1. ____________________________ 1. ______________________________
2. _____________________________ 2. ______________________________
3. ______________________________ 3. _______________________________
For this next page the children must fill out the blanks of the sentences with the right words. The words are hidden in the puzzle directly below. These letters of the hidden words are actually on the side of the cliffs with the wild horses going through the valley bellow the cliffs.
N E I G H H
X H M A N E
M O V L C R
A O Z L F D
R F C O L T
E T G P Y K
1. The wild horses live together in a ______________________________.
2. When horses make sounds, they_______________________________.
3. A young horse is a ____________________________.
4. The__________________________grows along a horse's neck.
5. A female horse is a _______________________________.
6. When horses run, they_______________________________________.
Head of the Herd
The girl in the story loves the stallion. Choose the words from the top which is suppose to be a
a box that describe the stallion. Write the words on the waterfall that runs down the page and is
squared off with rocks and flowers or plants across the bottom and two sides.
free strong afraid proud handsome
sickly fast mighty lost brave
Sensing a Storm
This page shows a storm cloud with a lightning from the cloud and rain below that on the side of the lists of statements to fill a blank part out with each. On the other side at the bottom of the statements are a couple of flowers in the grass with a cartoon butterfly flying above them. On the back of the page the children were suppose to write a poem about a storm. This could be done on a separate sheet also. The instructions say "The storm changes the girl's life. Write a complete sentence about the storm in the story or a storm you have seen using each phrase below."
1. the scent of rain____________________________________
2. a fresh breeze__________________________________________
3. a flash of lightning___________________________________________
4. distant thunder_________________________________________________
5. angry clouds_____________________________________________________
6. the crash and rumbling______________________________________________
A Horse Is a Horse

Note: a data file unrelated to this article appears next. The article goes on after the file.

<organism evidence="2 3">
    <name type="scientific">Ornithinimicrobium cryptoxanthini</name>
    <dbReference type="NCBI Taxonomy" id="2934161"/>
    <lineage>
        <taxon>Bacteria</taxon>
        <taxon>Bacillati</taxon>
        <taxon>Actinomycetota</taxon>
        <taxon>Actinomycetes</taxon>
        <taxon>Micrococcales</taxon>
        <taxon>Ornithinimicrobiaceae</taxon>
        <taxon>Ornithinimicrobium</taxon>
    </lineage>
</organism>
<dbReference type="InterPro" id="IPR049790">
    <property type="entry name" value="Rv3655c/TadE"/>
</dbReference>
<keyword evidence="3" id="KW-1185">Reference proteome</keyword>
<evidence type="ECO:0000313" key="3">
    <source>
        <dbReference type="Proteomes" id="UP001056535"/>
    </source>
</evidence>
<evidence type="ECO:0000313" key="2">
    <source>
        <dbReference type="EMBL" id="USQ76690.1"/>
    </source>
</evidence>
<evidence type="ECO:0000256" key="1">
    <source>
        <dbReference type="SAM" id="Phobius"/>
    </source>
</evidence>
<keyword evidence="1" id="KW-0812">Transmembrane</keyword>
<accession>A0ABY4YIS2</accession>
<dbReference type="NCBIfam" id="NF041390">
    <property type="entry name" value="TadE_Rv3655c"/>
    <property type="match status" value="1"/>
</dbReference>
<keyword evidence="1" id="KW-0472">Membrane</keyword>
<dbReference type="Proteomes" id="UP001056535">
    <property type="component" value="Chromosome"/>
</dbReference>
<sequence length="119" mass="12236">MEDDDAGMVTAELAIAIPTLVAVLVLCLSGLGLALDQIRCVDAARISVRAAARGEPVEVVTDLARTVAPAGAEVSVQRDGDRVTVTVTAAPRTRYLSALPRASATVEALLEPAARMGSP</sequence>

This fill out page has a rainbow across the top below with a few clouds in between the colors. Across the bottom are bunch of soap weed cacti, a cactus and a little weed in the middle. It Says "At the end of the story, the girl's family believes she has become a horse. What do you think? Write your ideas about what has become of the girl who loved wild horses. Explain your ideas, too. It says to write something that you would ask the girl if you met her, on the back of the page or on a separate sheet.
This next activities Grandma is going to call Beautiful Blankets and Tipis
The first activity is ""A Blanket to Dye For" Remind (children) that the girl in the story has a beautiful blanket. Explain that many Native American groups are famous for their handwoven blankets. Traditionally, these weavers create their own thread from wool and dye it as well. Invite (children) to try dyeing fabric themselves to make into small blankets for dolls or stuffed animals or as place mats. You Need:
white cotton rectangles, 9" x 12" pie tins newspaper
berries-raspberries, blueberries, or strawberries(or grape juice can be used)
onion skins tea bags saffron water
1. Spread newspaper over four or five worktables. Provide each table with one of the following materials for making dye: onion skins, berries, tea bags, or saffron."
2. Let the children mash the berries and onions into separate tin pans. Add hot water to each pan and the tea bags and saffron to two other pans from the berries and onion skins.
3. When the water is cooled, remove the tea bags. Give the children each a cloth to dip in one of the pans to dye the cloth. Let them dye each cloth in whatever water they want. Try to get them to try each different dye.
4. Hang the cloths someplace they will not drip on anything that it will hurt if stained or outside somewhere.
5. After they are dry the children can use permanent markers or other small pieces of cloth to decorate them.
The next activity from Book (184) is that of tipi Displays or Tapestries. For this activity Book (184) suggests a large piece of colored construction paper as background or a bulletin board. Grandma suggests a colored poster board. It could be drawn on or painted like Paul Goble did, but Grandma likes Book (184)'s idea of cut pieces of small circles, squares, triangles, rectangles, and other shapes(even different animals could be used) cut from construction paper. The tipi could be precut with a slant at the top for sticks or black strips of paper or pipe cleaners. However, the tipi could be a rectangle of paper folded to shape a tipi also. Glue the tipi on the background with sticks, black strips, or pipe cleaners sticking out from the top or glued down. Then glue the shapes on the tipi. Be sure to display their work somewhere.
Grandma has more activities for this book and more on the pioneers etc., she will try to finish this unit Friday or the early part of next week. She has Molly's Pilgrim with Ellis Island to do along with Urguaine before easter along with the rest about Jesus and Then she has a little on Russia, India before she covers Australia and South America along with the 1900's before the school year is over and she will start lessons for the summer. Please be patient, for we are doing real good.